Students Observe Billy Elliot Technical Rehearsals

13 December 2007,

“I want to become one of Australia’s leading lighting designers. That’s why I’ve always admired professional lighting designers as I believe there is just so much you can learn from them. It was an absolute pleasure to be given the opportunity to experience a professional lighting designer like Rick Fisher at work.” Jason Glenwright, currently studying lighting design at QUT in Brisbane was one of nine lighting design students from across Australia who, together with two from New Zealand were given the unique opportunity to sit in on two days of technical rehearsals with renowned lighting designer Rick Fisher and his lighting programmer, Vic Smerdon.

everyone_webRick (6th from the right in the white t-shirt) has been with Billy Elliot the Musical from the beginning and after a successful 2½-year season in London’s West End the show opened it’s Australian run in early December at the Capitol Theatre in Sydney; Melbourne will follow and then the production will move to New York.

The best part of this experience for Kate Burton from NZ, “was learning and watching the angles that Rick used to achieve his design. We saw approximately 20 minutes of the show being teched; there were about seven scenes covered and each was very different to the last, we were able to see from bright and colourful to dim and gloomy and big changes from strong front to subtle sidelight then to vivid backlight gobos. So with that in mind the transitions were dramatic as were the angle, colour and movement of the light, not to mention the highly dramatic changes of the set which of course was lit accordingly, be that subtly or with guts.”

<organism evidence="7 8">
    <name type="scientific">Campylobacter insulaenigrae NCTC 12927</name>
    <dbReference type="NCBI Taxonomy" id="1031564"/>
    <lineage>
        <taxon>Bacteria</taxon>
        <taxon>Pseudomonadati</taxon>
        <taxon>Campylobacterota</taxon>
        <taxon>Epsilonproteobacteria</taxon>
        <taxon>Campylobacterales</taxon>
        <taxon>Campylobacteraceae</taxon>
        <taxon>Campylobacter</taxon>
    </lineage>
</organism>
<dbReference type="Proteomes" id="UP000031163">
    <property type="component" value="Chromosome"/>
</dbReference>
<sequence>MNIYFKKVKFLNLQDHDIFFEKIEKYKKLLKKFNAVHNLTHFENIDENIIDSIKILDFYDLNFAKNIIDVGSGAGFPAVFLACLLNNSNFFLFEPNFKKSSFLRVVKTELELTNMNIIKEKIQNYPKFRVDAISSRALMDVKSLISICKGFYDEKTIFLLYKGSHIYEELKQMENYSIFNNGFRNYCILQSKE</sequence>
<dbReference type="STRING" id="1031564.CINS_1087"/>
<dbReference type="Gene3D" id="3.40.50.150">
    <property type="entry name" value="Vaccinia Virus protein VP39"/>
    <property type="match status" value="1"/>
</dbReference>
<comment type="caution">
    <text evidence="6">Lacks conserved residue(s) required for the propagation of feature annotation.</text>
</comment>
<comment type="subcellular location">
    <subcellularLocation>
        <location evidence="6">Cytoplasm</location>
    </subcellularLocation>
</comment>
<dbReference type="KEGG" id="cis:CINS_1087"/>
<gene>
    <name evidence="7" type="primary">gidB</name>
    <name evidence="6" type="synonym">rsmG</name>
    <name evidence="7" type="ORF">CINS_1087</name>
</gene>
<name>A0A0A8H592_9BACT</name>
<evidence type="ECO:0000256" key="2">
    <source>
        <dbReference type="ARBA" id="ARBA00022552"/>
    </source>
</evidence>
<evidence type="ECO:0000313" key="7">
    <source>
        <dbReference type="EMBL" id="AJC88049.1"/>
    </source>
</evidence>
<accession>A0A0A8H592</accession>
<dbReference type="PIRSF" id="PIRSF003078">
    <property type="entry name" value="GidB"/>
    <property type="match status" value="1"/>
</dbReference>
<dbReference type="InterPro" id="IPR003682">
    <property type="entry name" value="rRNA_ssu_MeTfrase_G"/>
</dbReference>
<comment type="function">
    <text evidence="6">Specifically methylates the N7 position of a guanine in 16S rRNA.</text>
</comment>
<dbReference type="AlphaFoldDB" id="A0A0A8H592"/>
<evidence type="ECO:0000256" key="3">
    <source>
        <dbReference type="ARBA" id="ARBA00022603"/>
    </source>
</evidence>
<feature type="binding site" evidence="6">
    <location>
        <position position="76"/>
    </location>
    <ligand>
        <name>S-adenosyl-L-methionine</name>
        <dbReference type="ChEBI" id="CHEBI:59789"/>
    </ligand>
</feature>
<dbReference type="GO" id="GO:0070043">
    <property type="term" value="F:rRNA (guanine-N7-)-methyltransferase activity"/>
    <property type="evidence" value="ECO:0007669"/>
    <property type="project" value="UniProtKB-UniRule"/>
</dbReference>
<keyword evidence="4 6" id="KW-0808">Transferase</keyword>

During their time in the theatre the students were provided with communication be_webheadsets which allowed them to fully immerse themselves in the rehearsal process, experience the interaction between designer and programmer, ask questions and, when the cast were on break Rick and Vic conducted short question and answer sessions on the finer points of the show, working in the theatre and their respective careers.

Robert Anderson, a student from WAAPA in Perth found Vic’s use of one of the many production desk monitors as particularly interesting and useful, “an overstage camera feed gave her a bird’s eye view of the stage which meant she could see the beams of the lights she was focusing from more than one angle, which I thought was pretty cool.”

Aside from the technical aspects involved with lighting a large-scale production, as voiced by Robert, “Being able to see how a large professional show operates was an incredibly worthwhile experience – the sheer enormity of it all, the methods used to tackle the show, and how some of the same problems that we face can rear their heads, even at that level”; Kate found that “meeting other young designers who are overcoming similar hurdles as me and talking to them about where they are at and what they want to achieve in their work” was just as relevant.

“There is just so much to learn about lighting design. In fact, “You will never stop learning,” was some sage advice received from Rick Fisher. I completely agree and can relate to that quote as I believe that attitude towards the profession will forever keep me interested.” We hope it does too Jason, and we look forward to following the careers of all the aspiring young lighting designers who took part in this unique experience.

Thanks to Rick, Vic and the Billy Elliot cast and crew and the Capitol Theatre management who made this event possible for Selecon to arrange.